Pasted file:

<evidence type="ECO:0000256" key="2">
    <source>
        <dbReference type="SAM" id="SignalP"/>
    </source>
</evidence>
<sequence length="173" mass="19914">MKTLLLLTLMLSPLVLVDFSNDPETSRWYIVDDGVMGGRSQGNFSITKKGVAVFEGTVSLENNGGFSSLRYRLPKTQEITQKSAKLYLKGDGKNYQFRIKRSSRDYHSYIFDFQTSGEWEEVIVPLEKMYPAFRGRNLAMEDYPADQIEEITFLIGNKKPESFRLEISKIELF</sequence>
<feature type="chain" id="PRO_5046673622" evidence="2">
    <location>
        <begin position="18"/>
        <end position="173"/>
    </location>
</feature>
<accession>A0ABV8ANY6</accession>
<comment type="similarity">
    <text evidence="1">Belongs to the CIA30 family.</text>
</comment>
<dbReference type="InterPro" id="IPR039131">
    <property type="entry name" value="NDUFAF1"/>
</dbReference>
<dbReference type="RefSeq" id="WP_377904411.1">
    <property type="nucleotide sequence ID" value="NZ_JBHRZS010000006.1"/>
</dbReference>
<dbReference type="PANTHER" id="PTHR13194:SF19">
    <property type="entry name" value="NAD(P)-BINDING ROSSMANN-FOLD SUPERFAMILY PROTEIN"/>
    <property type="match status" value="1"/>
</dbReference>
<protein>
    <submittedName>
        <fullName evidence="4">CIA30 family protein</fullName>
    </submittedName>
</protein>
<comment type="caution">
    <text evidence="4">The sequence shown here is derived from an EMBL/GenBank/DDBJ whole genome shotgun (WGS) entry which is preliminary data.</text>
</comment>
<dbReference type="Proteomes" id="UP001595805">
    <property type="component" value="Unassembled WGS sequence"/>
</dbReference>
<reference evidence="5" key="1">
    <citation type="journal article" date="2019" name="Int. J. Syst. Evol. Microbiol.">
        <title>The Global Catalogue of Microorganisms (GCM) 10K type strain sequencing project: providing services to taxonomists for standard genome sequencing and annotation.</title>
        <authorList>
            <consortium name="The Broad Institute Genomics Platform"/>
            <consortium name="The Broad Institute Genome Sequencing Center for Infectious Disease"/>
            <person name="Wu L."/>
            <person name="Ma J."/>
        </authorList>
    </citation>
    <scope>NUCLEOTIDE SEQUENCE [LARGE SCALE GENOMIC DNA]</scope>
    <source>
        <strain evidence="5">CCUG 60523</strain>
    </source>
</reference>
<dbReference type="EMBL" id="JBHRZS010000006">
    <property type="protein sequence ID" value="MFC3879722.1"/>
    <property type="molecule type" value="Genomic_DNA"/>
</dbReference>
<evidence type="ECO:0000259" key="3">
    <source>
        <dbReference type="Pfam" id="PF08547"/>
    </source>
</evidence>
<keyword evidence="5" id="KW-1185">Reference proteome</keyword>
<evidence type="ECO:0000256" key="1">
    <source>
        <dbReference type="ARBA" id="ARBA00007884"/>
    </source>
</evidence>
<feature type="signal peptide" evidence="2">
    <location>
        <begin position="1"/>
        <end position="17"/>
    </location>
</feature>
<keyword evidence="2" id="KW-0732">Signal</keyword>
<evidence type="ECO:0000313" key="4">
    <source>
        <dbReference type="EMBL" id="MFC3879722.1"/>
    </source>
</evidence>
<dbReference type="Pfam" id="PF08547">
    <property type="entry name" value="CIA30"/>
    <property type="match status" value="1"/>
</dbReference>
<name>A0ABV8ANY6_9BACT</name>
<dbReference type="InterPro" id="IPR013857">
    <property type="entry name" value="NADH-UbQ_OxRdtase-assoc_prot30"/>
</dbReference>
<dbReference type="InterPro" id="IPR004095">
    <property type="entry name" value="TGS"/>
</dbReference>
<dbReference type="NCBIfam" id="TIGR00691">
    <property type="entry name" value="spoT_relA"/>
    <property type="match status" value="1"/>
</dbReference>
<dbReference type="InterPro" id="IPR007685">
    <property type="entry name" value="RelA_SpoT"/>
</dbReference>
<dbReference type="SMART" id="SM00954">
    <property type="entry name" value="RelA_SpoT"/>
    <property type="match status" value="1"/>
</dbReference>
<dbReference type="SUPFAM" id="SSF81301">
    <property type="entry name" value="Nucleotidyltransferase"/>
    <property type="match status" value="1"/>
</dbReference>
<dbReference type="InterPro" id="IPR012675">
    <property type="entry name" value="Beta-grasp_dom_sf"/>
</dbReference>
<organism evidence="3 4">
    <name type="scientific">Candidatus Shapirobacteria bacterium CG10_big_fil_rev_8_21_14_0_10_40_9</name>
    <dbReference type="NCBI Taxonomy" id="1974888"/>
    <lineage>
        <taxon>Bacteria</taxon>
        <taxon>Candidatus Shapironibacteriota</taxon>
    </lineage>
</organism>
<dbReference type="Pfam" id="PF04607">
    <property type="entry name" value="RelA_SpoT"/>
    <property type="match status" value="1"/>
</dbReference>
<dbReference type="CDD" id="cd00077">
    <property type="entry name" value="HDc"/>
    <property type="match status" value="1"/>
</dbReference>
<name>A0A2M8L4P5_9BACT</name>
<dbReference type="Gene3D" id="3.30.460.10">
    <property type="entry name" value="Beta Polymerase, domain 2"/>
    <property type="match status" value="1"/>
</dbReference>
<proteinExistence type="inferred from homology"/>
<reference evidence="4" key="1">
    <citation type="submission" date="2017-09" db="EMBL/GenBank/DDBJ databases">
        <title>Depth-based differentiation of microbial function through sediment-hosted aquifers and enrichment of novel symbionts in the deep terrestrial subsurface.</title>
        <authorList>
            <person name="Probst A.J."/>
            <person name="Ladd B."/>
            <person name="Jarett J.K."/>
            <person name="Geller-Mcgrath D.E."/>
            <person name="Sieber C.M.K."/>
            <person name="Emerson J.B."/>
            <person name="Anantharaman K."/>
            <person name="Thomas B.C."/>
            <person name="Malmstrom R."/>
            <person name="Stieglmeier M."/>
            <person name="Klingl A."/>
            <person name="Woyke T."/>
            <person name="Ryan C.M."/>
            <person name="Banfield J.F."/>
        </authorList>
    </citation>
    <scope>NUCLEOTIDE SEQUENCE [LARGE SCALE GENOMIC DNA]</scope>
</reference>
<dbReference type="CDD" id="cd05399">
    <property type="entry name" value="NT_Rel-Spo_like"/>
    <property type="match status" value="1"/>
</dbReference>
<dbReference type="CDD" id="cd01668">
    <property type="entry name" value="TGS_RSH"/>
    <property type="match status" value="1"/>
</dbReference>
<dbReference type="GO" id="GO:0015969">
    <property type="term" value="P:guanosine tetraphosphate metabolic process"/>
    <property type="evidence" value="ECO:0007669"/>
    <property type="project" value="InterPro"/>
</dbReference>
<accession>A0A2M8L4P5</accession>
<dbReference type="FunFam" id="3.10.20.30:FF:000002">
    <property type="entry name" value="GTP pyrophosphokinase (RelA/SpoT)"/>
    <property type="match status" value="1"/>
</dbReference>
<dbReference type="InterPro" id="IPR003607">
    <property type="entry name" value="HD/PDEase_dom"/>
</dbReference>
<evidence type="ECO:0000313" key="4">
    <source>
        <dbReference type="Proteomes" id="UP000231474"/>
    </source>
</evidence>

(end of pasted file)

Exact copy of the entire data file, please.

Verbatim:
<evidence type="ECO:0000256" key="2">
    <source>
        <dbReference type="SAM" id="SignalP"/>
    </source>
</evidence>
<sequence length="173" mass="19914">MKTLLLLTLMLSPLVLVDFSNDPETSRWYIVDDGVMGGRSQGNFSITKKGVAVFEGTVSLENNGGFSSLRYRLPKTQEITQKSAKLYLKGDGKNYQFRIKRSSRDYHSYIFDFQTSGEWEEVIVPLEKMYPAFRGRNLAMEDYPADQIEEITFLIGNKKPESFRLEISKIELF</sequence>
<feature type="chain" id="PRO_5046673622" evidence="2">
    <location>
        <begin position="18"/>
        <end position="173"/>
    </location>
</feature>
<accession>A0ABV8ANY6</accession>
<comment type="similarity">
    <text evidence="1">Belongs to the CIA30 family.</text>
</comment>
<dbReference type="InterPro" id="IPR039131">
    <property type="entry name" value="NDUFAF1"/>
</dbReference>
<dbReference type="RefSeq" id="WP_377904411.1">
    <property type="nucleotide sequence ID" value="NZ_JBHRZS010000006.1"/>
</dbReference>
<dbReference type="PANTHER" id="PTHR13194:SF19">
    <property type="entry name" value="NAD(P)-BINDING ROSSMANN-FOLD SUPERFAMILY PROTEIN"/>
    <property type="match status" value="1"/>
</dbReference>
<protein>
    <submittedName>
        <fullName evidence="4">CIA30 family protein</fullName>
    </submittedName>
</protein>
<comment type="caution">
    <text evidence="4">The sequence shown here is derived from an EMBL/GenBank/DDBJ whole genome shotgun (WGS) entry which is preliminary data.</text>
</comment>
<dbReference type="Proteomes" id="UP001595805">
    <property type="component" value="Unassembled WGS sequence"/>
</dbReference>
<reference evidence="5" key="1">
    <citation type="journal article" date="2019" name="Int. J. Syst. Evol. Microbiol.">
        <title>The Global Catalogue of Microorganisms (GCM) 10K type strain sequencing project: providing services to taxonomists for standard genome sequencing and annotation.</title>
        <authorList>
            <consortium name="The Broad Institute Genomics Platform"/>
            <consortium name="The Broad Institute Genome Sequencing Center for Infectious Disease"/>
            <person name="Wu L."/>
            <person name="Ma J."/>
        </authorList>
    </citation>
    <scope>NUCLEOTIDE SEQUENCE [LARGE SCALE GENOMIC DNA]</scope>
    <source>
        <strain evidence="5">CCUG 60523</strain>
    </source>
</reference>
<dbReference type="EMBL" id="JBHRZS010000006">
    <property type="protein sequence ID" value="MFC3879722.1"/>
    <property type="molecule type" value="Genomic_DNA"/>
</dbReference>
<evidence type="ECO:0000259" key="3">
    <source>
        <dbReference type="Pfam" id="PF08547"/>
    </source>
</evidence>
<keyword evidence="5" id="KW-1185">Reference proteome</keyword>
<evidence type="ECO:0000256" key="1">
    <source>
        <dbReference type="ARBA" id="ARBA00007884"/>
    </source>
</evidence>
<feature type="signal peptide" evidence="2">
    <location>
        <begin position="1"/>
        <end position="17"/>
    </location>
</feature>
<keyword evidence="2" id="KW-0732">Signal</keyword>
<evidence type="ECO:0000313" key="4">
    <source>
        <dbReference type="EMBL" id="MFC3879722.1"/>
    </source>
</evidence>
<dbReference type="Pfam" id="PF08547">
    <property type="entry name" value="CIA30"/>
    <property type="match status" value="1"/>
</dbReference>
<name>A0ABV8ANY6_9BACT</name>
<dbReference type="InterPro" id="IPR013857">
    <property type="entry name" value="NADH-UbQ_OxRdtase-assoc_prot30"/>
</dbReference>
<dbReference type="InterPro" id="IPR004095">
    <property type="entry name" value="TGS"/>
</dbReference>
<dbReference type="NCBIfam" id="TIGR00691">
    <property type="entry name" value="spoT_relA"/>
    <property type="match status" value="1"/>
</dbReference>
<dbReference type="InterPro" id="IPR007685">
    <property type="entry name" value="RelA_SpoT"/>
</dbReference>
<dbReference type="SMART" id="SM00954">
    <property type="entry name" value="RelA_SpoT"/>
    <property type="match status" value="1"/>
</dbReference>
<dbReference type="SUPFAM" id="SSF81301">
    <property type="entry name" value="Nucleotidyltransferase"/>
    <property type="match status" value="1"/>
</dbReference>
<dbReference type="InterPro" id="IPR012675">
    <property type="entry name" value="Beta-grasp_dom_sf"/>
</dbReference>
<organism evidence="3 4">
    <name type="scientific">Candidatus Shapirobacteria bacterium CG10_big_fil_rev_8_21_14_0_10_40_9</name>
    <dbReference type="NCBI Taxonomy" id="1974888"/>
    <lineage>
        <taxon>Bacteria</taxon>
        <taxon>Candidatus Shapironibacteriota</taxon>
    </lineage>
</organism>
<dbReference type="Pfam" id="PF04607">
    <property type="entry name" value="RelA_SpoT"/>
    <property type="match status" value="1"/>
</dbReference>
<dbReference type="CDD" id="cd00077">
    <property type="entry name" value="HDc"/>
    <property type="match status" value="1"/>
</dbReference>
<name>A0A2M8L4P5_9BACT</name>
<dbReference type="Gene3D" id="3.30.460.10">
    <property type="entry name" value="Beta Polymerase, domain 2"/>
    <property type="match status" value="1"/>
</dbReference>
<proteinExistence type="inferred from homology"/>
<reference evidence="4" key="1">
    <citation type="submission" date="2017-09" db="EMBL/GenBank/DDBJ databases">
        <title>Depth-based differentiation of microbial function through sediment-hosted aquifers and enrichment of novel symbionts in the deep terrestrial subsurface.</title>
        <authorList>
            <person name="Probst A.J."/>
            <person name="Ladd B."/>
            <person name="Jarett J.K."/>
            <person name="Geller-Mcgrath D.E."/>
            <person name="Sieber C.M.K."/>
            <person name="Emerson J.B."/>
            <person name="Anantharaman K."/>
            <person name="Thomas B.C."/>
            <person name="Malmstrom R."/>
            <person name="Stieglmeier M."/>
            <person name="Klingl A."/>
            <person name="Woyke T."/>
            <person name="Ryan C.M."/>
            <person name="Banfield J.F."/>
        </authorList>
    </citation>
    <scope>NUCLEOTIDE SEQUENCE [LARGE SCALE GENOMIC DNA]</scope>
</reference>
<dbReference type="CDD" id="cd05399">
    <property type="entry name" value="NT_Rel-Spo_like"/>
    <property type="match status" value="1"/>
</dbReference>
<dbReference type="CDD" id="cd01668">
    <property type="entry name" value="TGS_RSH"/>
    <property type="match status" value="1"/>
</dbReference>
<dbReference type="GO" id="GO:0015969">
    <property type="term" value="P:guanosine tetraphosphate metabolic process"/>
    <property type="evidence" value="ECO:0007669"/>
    <property type="project" value="InterPro"/>
</dbReference>
<accession>A0A2M8L4P5</accession>
<dbReference type="FunFam" id="3.10.20.30:FF:000002">
    <property type="entry name" value="GTP pyrophosphokinase (RelA/SpoT)"/>
    <property type="match status" value="1"/>
</dbReference>
<dbReference type="InterPro" id="IPR003607">
    <property type="entry name" value="HD/PDEase_dom"/>
</dbReference>
<evidence type="ECO:0000313" key="4">
    <source>
        <dbReference type="Proteomes" id="UP000231474"/>
    </source>
</evidence>